San Juan Jazz Society formed to continue weekly jam sessions
Successful series will move indoors this week to Civic Center
FARMINGTON — What began as a modest effort to bring local musicians and listeners together once a week for an outdoor jazz jam session during the summer has turned into a considerably more ambitious project.
The free weekly series in the pocket park behind downtown's Studio 116 art gallery became such a success that founder Delbert Anderson has organized an informal group known as the San Juan Jazz Society to promote the growth and appreciation of jazz music in the area. With the help of several local sponsors, the society — which is led by six people who essentially serve as board members — plans on continuing the weekly jam sessions through the rest of the year.
Anderson, who serves as an adjunct music faculty member at San Juan College and leads his own nationally touring jazz band, said he was gratified by the popularity of the weekly jam sessions, which were funded throughout the summer by a grant from the Connie Gotsch Arts Foundation. The sessions featured a rotating cast of local musicians led by Anderson, and free hot dogs and bottled water, as well as a featured visual artist each week who created a painting to be auctioned off at the end of the night.
The sessions typically attracted 75 to 80 people each week, Anderson said, though the crowd was sometimes almost twice that. The series was scheduled to end Sept. 5 when the grant ran out, but Anderson and other musicians from the group considered the sessions such a success, they became committed to continuing them.
"I was really surprised the community was so willing and open to keeping this thing operating," he said.
They continued holding the sessions at the Studio 116 pocket park through Sept. 26, but with fall settling in, the series will move inside to the Farmington Civic Center, 200 W. Arrington St., for its next installment at 7 p.m. Wednesday. Anderson said the society hopes to secure a permanent home for the series over the next several weeks, with the former Andrea Kristina's Bookstore and Kafe at 218 W. Main St. being cited as a possibility.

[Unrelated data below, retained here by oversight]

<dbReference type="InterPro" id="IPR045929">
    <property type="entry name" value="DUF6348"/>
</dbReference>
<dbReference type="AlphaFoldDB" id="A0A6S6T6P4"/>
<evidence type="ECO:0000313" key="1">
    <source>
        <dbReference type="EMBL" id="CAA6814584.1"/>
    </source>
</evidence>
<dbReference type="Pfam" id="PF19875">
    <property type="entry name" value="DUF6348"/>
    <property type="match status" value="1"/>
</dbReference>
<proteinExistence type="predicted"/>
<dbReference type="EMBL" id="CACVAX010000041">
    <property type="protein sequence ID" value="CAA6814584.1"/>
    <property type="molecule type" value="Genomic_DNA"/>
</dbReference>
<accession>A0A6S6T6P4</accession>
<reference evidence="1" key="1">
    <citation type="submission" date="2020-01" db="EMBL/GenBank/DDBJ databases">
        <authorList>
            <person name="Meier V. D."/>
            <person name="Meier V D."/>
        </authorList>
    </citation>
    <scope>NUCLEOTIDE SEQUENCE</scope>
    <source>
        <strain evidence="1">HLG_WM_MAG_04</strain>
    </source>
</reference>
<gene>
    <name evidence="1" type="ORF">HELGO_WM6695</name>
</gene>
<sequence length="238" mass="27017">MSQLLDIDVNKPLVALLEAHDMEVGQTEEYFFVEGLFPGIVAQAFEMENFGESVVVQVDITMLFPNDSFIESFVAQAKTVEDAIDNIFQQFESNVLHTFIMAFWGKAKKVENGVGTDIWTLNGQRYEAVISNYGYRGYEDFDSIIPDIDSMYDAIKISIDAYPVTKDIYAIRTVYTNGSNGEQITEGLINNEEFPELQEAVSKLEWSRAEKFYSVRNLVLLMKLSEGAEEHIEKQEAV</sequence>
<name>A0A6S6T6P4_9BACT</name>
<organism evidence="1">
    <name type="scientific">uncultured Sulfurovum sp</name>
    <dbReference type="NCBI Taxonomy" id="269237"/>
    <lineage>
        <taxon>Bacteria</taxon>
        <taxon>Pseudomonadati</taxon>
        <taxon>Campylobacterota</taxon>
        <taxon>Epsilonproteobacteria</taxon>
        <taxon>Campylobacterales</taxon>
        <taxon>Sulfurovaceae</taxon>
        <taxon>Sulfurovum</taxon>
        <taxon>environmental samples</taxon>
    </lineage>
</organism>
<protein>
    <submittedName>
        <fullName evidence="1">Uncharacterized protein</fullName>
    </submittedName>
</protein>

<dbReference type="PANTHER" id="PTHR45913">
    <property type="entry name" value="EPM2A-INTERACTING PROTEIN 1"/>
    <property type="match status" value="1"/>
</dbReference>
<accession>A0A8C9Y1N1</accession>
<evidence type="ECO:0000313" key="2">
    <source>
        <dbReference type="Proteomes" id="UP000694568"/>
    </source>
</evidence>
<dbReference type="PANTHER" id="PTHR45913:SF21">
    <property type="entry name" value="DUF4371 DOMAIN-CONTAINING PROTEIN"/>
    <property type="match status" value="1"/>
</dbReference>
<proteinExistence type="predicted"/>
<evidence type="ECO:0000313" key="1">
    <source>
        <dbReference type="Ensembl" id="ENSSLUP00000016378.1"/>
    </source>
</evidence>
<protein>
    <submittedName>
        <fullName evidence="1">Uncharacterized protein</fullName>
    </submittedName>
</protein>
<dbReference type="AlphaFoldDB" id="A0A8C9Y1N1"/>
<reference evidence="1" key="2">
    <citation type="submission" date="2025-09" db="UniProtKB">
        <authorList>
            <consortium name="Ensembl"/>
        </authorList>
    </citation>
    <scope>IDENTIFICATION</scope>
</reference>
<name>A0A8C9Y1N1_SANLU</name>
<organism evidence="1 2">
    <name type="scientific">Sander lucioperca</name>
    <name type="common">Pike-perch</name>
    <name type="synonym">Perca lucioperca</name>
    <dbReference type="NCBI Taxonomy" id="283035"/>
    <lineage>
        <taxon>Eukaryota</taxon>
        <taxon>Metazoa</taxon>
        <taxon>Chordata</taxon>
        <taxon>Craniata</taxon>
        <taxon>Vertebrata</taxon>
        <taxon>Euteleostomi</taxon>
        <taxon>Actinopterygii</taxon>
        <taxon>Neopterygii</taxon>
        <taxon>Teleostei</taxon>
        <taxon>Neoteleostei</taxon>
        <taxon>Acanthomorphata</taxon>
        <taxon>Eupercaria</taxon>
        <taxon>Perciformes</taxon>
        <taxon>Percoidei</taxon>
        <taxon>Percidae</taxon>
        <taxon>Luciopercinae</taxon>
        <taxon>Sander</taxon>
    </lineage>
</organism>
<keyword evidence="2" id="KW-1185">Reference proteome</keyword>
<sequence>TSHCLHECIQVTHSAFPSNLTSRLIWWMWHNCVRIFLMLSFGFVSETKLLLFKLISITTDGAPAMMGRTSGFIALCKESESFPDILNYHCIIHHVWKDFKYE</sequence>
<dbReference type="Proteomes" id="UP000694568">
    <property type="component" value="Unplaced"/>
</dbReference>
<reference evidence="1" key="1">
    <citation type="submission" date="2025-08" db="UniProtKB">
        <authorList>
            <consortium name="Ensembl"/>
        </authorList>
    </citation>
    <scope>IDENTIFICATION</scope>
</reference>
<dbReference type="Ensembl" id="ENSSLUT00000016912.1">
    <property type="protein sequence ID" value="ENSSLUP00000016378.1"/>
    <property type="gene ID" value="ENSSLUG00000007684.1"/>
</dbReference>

In the meantime, various sponsors have come on board to allow the society to continue offering free hot dogs and bottled water, Anderson said. Those who have supported the series include Studio 116, the Farmington Civic Center, the Christian Science Reading Room, Basin Home Health and Hospice Inc., Kopy-Rite Printing & Graphics, the Northwest New Mexico Arts Council and Complete Streets.
The society's leadership is interested in pursuing official nonprofit status at some point, Anderson said, but the group is operating informally for now to keep the jam session series going. Each "director" is responsible for a specific task, such as wooing sponsors or overseeing equipment load-in and load-out before and after the jam sessions, and volunteers are assigned to each director.
The society also has put together a Facebook page to keep community members informed about its activities and has adopted an official logo. It hopes to put together a fundraising event sometime this fall.
For more information, visit facebook.com/sanjuanjazz.
Mike Easterling is the night editor of The Daily Times. He can be reached at 505-564-4610.